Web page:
“Part of the learning process is to understand how the MFDs process and display information; that is one of the biggest learning curves,” said Chief Petty Officer Christopher Tuttle, a senior aviation electrician and instructor at the ATTC. “This is a totally different system from the analogue displays we used on the J-model.”
At the ATTC, the training syllabus includes two courses: avionics and electrical systems, with four classes of each course held annually. For those in the field, Tuttle and his colleagues travel to air stations and offer a week of instruction on-site.
While the technology aboard the MH-60T is a significant improvement, Bacher and his colleagues point out that hardware and software will never replace the earned skills of human pilots and maintainers. While the new technologies can help accomplish Coast Guard missions, pilots and ground crew still need their basic skills to direct the machine effectively.
“You need to know what you are doing before you program the system,” Bacher said. “At Mobile, I taught pilots to do the calculations themselves and make sure that the numbers match up with what they were seeing on the flight computer and displays. The system can calculate fuel requirements or whether the aircraft will have enough power available to accomplish a given mission; [however,] there is no substitute for the pilot.”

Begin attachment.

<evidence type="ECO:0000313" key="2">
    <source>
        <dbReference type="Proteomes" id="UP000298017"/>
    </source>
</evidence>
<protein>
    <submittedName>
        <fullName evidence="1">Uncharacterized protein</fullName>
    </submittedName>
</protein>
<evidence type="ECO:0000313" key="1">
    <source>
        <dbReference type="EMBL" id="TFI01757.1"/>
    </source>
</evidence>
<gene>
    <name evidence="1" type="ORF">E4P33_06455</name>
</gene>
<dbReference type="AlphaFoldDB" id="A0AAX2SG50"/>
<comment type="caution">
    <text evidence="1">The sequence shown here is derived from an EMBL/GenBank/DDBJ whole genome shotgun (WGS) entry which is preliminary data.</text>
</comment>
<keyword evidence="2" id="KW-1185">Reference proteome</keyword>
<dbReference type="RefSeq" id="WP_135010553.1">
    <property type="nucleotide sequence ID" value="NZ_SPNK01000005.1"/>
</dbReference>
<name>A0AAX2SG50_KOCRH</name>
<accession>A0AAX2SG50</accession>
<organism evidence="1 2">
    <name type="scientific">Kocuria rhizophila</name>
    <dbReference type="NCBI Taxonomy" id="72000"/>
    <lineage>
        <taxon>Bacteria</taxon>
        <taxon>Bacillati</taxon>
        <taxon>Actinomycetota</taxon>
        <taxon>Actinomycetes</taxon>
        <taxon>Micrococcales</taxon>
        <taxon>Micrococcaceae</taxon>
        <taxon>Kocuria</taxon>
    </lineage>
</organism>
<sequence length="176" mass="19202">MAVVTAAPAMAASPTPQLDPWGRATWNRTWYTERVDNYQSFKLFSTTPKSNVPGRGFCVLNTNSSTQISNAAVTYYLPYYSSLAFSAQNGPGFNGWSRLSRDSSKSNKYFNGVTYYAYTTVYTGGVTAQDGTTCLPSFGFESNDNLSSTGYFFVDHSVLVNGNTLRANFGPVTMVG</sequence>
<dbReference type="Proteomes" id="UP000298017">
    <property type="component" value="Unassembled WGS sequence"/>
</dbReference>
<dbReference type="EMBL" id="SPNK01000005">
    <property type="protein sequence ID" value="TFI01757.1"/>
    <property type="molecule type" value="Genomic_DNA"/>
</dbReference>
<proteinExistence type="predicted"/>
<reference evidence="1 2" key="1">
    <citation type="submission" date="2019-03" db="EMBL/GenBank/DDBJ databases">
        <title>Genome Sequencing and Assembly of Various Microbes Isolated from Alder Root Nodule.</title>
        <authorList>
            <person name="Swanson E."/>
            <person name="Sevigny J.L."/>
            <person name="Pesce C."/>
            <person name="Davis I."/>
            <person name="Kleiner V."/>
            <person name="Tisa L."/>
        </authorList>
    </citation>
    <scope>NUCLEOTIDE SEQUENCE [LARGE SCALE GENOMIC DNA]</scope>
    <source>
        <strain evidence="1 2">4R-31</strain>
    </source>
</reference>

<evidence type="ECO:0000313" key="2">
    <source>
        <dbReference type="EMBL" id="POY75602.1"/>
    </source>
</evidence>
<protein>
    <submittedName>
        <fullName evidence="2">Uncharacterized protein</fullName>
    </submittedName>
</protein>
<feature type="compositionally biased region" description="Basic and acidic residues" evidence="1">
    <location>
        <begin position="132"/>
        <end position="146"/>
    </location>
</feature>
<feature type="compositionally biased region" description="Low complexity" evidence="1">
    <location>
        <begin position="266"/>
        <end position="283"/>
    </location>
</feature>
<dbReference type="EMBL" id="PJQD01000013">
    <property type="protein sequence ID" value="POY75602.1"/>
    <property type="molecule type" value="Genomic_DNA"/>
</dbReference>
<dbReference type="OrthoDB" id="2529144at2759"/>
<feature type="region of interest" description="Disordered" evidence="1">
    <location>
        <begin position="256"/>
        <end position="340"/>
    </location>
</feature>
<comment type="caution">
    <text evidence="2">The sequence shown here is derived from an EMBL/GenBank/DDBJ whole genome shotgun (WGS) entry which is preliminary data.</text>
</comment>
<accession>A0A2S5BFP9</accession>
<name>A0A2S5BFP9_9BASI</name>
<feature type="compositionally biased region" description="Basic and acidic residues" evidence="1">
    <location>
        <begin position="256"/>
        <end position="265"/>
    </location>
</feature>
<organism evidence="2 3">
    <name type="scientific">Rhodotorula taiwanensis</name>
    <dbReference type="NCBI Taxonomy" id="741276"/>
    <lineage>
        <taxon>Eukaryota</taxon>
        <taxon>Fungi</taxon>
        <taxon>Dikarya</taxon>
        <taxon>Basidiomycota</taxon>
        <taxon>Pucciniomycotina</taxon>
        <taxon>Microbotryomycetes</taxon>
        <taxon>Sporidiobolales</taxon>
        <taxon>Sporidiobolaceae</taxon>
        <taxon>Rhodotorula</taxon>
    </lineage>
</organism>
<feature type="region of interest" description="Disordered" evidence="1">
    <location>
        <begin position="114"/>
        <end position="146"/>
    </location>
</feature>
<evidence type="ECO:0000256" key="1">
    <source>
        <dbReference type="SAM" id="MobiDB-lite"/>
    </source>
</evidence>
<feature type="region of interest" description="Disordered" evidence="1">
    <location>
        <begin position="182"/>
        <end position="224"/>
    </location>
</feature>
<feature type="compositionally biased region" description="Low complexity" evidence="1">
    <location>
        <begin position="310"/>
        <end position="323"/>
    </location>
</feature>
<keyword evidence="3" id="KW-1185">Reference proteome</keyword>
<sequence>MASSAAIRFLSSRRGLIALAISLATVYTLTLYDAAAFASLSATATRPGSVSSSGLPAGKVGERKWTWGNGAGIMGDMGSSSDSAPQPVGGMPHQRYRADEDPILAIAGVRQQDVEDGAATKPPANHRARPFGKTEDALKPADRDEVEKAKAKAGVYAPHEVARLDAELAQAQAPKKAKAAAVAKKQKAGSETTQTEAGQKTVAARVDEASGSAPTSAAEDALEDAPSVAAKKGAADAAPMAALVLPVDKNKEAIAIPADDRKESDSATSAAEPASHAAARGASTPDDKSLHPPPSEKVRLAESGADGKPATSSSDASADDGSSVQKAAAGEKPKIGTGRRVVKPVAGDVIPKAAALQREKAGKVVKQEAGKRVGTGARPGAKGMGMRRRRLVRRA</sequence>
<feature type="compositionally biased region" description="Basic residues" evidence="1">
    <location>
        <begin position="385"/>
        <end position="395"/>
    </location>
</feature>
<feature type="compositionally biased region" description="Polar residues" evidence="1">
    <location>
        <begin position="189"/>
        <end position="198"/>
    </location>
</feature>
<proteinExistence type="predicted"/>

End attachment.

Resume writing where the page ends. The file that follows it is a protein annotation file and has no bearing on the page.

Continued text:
The same is true for the Coast Guard’s skilled aviation electronics technicians. With the rapid pace of computer evolution (for example, the project office already is working on a software update to meet FAA requirements), both operators and maintainers need to adopt an attitude of continuous learning.“The guys that have come through our training program are thoroughly impressed as far as the troubleshooting and other features available on the MH-60T,” Tuttle said. “At first, I was one of the old-school guys skeptical about the technology, but I have built confidence in it. We have to keep learning, though. The challenge we face is in making sure that we stay on top of the technology ourselves; we are learning the advanced capabilities of the new systems at the same time.”
To learn more about the MRR project, please visit http://www.uscg.mil/acquisition/mrr/default.asp.